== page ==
Recently I’ve noticed a lot of people unfriending people on Facebook who don’t agree with them about Ferguson, Eric Garner, and the #blacklivesmatter movement in general. And of course, the counter cry of: please DON’T unfriend these people spewing nonsense. Engage with them. Try to change their minds! Especially if you’re white! Do you expect people of color to have to do ALL the work dismantling the system?
But what about people who are liberal and relatively unprejudiced, who really just don’t know what is going on? Who think that all this outrage over a few police-encounters-gone-bad are reactions to isolated incidents? Often these people are older white folks who are isolated from the black community, or do not have a facebook account where their friends post tons of articles about race and police brutality.
So I’ve put together a brief reading list as resource for you who have family members who need educating about what is going on. Most of the links I’ve posted are from relatively mainstream sources that should be easier for older, non-millennial folks to digest. The less mainstream articles at least cite their sources well. Obviously these don’t cover everything, but it’s a start. If you find yourself struggling to explain things, hopefully these links will help answer some of the questions your family might have.
As a white ally, my intent is not to speak for anyone else in this movement. If you feel that I’ve overlooked important information, please correct me or post additional links in the comments!
What happened in Ferguson and why is everyone reacting so strongly?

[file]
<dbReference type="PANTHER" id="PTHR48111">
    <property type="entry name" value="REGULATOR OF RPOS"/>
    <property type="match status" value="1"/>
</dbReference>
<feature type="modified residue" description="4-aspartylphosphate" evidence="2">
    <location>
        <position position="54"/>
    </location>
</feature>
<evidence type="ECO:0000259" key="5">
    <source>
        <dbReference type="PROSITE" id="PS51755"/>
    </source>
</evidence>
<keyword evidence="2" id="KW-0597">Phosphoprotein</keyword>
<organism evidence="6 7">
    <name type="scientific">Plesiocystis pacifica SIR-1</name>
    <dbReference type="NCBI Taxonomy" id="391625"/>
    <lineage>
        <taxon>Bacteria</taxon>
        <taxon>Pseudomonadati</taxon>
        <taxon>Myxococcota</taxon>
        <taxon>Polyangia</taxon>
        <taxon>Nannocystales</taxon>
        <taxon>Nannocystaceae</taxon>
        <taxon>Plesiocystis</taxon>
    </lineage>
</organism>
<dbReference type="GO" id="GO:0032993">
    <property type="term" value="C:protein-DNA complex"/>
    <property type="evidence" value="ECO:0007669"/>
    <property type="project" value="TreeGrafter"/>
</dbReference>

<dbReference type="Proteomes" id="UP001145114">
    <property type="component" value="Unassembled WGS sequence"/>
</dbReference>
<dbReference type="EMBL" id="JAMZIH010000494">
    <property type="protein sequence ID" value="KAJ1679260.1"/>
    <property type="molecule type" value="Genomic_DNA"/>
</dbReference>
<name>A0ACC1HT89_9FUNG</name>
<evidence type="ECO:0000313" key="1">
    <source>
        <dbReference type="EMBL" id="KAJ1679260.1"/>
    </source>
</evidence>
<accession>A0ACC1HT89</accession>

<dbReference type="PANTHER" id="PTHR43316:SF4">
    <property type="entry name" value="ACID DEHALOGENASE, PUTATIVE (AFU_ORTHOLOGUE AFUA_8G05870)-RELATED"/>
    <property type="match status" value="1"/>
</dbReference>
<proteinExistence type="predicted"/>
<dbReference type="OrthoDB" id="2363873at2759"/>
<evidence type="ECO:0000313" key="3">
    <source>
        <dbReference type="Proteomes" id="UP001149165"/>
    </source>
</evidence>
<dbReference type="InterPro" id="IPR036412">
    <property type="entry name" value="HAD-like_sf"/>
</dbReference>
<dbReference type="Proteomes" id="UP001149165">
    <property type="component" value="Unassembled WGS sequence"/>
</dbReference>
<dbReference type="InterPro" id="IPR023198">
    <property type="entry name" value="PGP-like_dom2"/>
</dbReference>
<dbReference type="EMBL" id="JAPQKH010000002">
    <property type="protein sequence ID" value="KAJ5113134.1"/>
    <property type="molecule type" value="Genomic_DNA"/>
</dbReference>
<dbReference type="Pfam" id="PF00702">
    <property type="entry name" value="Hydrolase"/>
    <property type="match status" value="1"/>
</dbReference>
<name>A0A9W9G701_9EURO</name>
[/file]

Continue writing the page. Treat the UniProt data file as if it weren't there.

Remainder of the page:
This is a great basic article that explains what happened in Ferguson and some of the national racial disparities that led the situation to its boiling point. It cites and links its sources with mostly mainstream media sources and government statistics: http://www.bustle.com/articles/36096-do-police-shoot-black-men-more-often-statistics-say-yes-absolutely
What do the people in the #blacklivesmatter movement want?
I can’t personally speak for what an entire movement wants, but you can read the demands shared by Ferguson Action and BlackLivesMatter.com here: http://fergusonaction.com/demands/
What are some of the gaps in police oversight?
Are there really so many racial disparities in the U.S?
Systematic and institutional oppression breeds poverty and crime. We can’t solve police violence without also addressing those fundamental issues in minority communities. That’s one of the reasons the Ferguson Action demands are so comprehensive. Is it really that bad? Here is some info from CNN, The Nation, PBS, and the 2013 U.S census.
A brief list of economic inequalities between blacks and whites in the U.S: http://money.cnn.com/2014/08/21/news/economy/black-white-inequality/
Fact list about racial inequalities in public schools: http://www.thenation.com/blog/178958/14-disturbing-stats-about-racial-inequality-american-public-schools#
This is a document summarizing the 2013 U.S census. It’s dense and boring, but if you follow the link in table of contents to Race and Hispanic Origin, you can find a telling take home message—the median annual income for non-hispanic white households is $58,270, and the median annual income for black households is $34,598. That’s 59% of median white income: http://www.census.gov/content/dam/Census/library/publications/2014/demo/p60-249.pdf
A description and statistics about the school to prison pipeline:http://www.pbs.org/wnet/tavissmiley/tsr/education-under-arrest/school-to-prison-pipeline-fact-sheet/
What is white privilege?
All the kids are talking about it these days. But what is it, exactly? This comic does a good job of explaining it succinctly, though it doesn’t mince its words. The author received online harassment and death threats after posting it: http://everydayfeminism.com/2014/09/white-privilege-explained/